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Steven Fowkes, Director
Cognitive Enhancement Research Institute
PO Box 4029
Menlo Park, CA 94026
Dear Mr Fowkes:
I understand that you will be testifying before the governmental authorities on the indications, contraindications, and safety of gamma hydroxy butyrate.
A word about my qualifications. I am certified by the American Board of Psychiatry and Neurology in both general psychiatry and geriatric psychiatry. I graduated from the University of Michigan Medical School in 1969 and have been in active medical practice since that time.
I have been recommending and prescribing gamma hydroxy butyrate for selected individuals for the past approximately 5 years. I have followed the experience of over 100 individuals who have taken this substance on a repeated basis.
The main indications for recommending or prescribing this substance, I have found, are for the treatment of intractable insomnias, some cases of excessive daytime sleepiness disorder, and as an aid in chemical dependency withdrawal states. Dosages have ranged from 750 mg. to 2 grams generally administered at bedtime. The most common side-effect is nausea and lightheadedness. These side-effects appear to be largely dose-dependent and can usually be eliminated by dose adjustment. I know of one case of accidental overdose in which a 35 year old female took approximately 30 grams of a powdered preparation she had purchased at a health food store and became unconscious. She was taken to an emrgency room where it was determined that she had been drinking alcohol at the same time and had a significant level of blood ethanol. She was apparently non-arousable for approximately 30 minutes and recovered fully with no sequelae.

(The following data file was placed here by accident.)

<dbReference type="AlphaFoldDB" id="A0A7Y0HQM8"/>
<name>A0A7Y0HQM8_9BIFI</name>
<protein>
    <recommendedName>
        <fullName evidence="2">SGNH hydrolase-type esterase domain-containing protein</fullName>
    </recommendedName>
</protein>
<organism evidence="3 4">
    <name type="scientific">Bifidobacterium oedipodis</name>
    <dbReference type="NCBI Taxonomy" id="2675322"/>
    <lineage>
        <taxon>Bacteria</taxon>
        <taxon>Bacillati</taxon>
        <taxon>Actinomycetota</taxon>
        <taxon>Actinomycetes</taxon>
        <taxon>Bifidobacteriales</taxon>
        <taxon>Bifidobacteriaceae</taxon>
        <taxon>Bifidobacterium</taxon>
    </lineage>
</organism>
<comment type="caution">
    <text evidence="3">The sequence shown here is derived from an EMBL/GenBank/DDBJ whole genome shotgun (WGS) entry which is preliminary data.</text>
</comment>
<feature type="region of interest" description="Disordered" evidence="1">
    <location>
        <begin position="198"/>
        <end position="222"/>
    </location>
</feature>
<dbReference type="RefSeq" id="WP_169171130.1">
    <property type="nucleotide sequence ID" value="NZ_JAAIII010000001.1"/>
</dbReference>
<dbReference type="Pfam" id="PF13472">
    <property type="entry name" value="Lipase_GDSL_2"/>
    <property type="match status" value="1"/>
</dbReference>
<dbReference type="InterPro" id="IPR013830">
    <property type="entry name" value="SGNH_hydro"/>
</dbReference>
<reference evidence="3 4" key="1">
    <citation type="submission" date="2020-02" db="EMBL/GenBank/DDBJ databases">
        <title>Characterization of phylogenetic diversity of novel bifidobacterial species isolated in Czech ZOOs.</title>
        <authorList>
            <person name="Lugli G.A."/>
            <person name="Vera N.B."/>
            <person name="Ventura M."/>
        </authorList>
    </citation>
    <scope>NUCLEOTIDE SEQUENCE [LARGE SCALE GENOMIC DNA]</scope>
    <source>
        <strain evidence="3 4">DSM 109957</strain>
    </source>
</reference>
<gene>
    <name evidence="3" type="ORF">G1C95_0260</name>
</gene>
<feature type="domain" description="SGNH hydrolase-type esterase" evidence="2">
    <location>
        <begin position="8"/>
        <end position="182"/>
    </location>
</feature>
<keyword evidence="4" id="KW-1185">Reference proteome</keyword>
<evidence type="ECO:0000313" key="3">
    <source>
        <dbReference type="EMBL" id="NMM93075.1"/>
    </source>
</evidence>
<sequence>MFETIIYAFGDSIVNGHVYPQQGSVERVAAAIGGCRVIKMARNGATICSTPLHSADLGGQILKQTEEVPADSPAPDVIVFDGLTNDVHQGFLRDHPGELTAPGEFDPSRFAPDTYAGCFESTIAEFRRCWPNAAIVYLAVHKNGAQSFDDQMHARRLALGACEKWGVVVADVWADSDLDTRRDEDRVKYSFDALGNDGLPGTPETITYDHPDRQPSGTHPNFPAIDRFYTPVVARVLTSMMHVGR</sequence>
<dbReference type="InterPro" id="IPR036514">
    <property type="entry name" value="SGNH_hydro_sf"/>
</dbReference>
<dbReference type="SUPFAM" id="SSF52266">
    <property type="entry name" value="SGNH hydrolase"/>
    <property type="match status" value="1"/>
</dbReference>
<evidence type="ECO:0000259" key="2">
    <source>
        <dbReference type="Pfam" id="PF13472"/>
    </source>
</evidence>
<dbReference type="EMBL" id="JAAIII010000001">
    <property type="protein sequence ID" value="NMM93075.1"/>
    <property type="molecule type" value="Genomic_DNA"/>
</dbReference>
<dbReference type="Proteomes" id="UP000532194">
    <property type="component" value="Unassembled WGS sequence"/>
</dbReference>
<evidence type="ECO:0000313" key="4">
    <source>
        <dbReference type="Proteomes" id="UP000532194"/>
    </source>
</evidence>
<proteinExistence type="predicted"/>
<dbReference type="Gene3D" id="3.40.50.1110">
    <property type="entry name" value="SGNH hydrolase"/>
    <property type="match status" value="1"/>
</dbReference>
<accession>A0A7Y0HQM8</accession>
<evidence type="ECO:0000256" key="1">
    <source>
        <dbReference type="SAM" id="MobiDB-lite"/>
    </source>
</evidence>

It is my experience that gamma hydroxy butyrate fills a therapeutic need unmet by any other medication or substance. I would strongly support its classification as an available prescription substance.
Alan P. Brauer, M.D.
Clinical Assistant Professor
Department of Psychiatry & Behavioral Sciences
Stanford University School of Medicine